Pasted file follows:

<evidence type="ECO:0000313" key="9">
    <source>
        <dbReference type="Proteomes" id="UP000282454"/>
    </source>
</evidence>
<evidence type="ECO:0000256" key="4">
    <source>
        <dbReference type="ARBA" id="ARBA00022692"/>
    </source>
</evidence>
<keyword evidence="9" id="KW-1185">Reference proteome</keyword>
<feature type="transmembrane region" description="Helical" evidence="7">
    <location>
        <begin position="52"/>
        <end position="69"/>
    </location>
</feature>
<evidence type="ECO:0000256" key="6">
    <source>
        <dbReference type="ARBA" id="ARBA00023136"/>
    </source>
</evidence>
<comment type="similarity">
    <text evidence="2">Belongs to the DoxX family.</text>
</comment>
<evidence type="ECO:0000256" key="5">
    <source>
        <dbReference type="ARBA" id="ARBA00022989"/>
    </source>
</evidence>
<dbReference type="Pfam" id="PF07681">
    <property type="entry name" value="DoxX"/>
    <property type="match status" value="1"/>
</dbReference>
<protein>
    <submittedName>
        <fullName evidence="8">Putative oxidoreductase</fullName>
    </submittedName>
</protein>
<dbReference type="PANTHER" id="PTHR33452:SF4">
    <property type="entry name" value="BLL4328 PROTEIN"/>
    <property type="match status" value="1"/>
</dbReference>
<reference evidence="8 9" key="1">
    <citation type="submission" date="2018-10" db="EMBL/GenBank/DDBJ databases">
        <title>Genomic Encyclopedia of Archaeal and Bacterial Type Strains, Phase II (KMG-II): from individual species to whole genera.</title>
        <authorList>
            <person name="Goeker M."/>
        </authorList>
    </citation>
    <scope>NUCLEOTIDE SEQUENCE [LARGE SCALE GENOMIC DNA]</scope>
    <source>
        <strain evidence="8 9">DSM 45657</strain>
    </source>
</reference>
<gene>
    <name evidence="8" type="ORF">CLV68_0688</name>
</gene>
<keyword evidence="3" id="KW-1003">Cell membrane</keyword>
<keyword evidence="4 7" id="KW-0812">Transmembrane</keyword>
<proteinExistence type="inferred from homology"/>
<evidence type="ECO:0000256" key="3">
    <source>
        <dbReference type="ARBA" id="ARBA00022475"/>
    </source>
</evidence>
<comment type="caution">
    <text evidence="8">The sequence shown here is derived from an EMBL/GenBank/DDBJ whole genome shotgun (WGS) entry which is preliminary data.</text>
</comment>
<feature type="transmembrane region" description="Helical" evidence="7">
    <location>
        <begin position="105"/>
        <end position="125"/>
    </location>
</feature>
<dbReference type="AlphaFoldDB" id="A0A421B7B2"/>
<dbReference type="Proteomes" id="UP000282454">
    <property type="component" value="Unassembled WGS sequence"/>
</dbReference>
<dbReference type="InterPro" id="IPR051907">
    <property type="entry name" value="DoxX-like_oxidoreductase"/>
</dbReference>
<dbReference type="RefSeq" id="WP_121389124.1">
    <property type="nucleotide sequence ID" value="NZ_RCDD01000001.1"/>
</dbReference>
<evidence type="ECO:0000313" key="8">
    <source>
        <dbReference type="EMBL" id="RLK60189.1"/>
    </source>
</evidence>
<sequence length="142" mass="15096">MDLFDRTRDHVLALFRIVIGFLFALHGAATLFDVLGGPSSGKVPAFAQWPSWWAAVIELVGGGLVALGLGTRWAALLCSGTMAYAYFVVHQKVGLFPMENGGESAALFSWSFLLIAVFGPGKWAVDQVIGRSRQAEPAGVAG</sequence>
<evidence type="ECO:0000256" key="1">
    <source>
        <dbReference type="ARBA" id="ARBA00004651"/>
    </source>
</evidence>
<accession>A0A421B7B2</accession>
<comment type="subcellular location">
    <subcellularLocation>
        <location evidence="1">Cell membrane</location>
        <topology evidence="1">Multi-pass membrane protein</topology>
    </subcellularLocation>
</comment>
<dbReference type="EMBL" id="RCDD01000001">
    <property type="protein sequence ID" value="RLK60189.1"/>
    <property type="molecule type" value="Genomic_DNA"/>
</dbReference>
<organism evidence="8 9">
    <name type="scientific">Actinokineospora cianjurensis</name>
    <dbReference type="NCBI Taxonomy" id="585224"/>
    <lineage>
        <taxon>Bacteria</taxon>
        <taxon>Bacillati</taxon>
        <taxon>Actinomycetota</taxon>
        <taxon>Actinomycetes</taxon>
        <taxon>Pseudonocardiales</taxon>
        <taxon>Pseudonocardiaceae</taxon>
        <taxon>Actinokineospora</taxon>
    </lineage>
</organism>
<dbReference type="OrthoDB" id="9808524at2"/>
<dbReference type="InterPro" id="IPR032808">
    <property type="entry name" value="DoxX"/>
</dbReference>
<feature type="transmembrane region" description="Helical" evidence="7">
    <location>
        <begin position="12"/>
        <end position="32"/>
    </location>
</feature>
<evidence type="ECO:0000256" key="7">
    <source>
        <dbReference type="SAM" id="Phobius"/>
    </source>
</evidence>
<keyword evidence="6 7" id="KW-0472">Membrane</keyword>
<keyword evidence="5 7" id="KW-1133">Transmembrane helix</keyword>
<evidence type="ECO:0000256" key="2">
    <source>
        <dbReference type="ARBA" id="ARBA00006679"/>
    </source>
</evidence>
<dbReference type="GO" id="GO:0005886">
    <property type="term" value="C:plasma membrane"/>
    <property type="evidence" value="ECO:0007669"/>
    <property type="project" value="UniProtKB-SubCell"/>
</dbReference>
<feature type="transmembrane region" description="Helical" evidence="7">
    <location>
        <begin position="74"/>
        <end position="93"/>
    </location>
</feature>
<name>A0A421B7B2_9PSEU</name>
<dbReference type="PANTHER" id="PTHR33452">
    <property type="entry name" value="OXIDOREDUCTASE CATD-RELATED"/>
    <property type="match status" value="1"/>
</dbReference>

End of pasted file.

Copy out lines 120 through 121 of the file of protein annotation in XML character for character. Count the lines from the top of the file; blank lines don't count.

</organism>
<dbReference type="OrthoDB" id="9808524at2"/>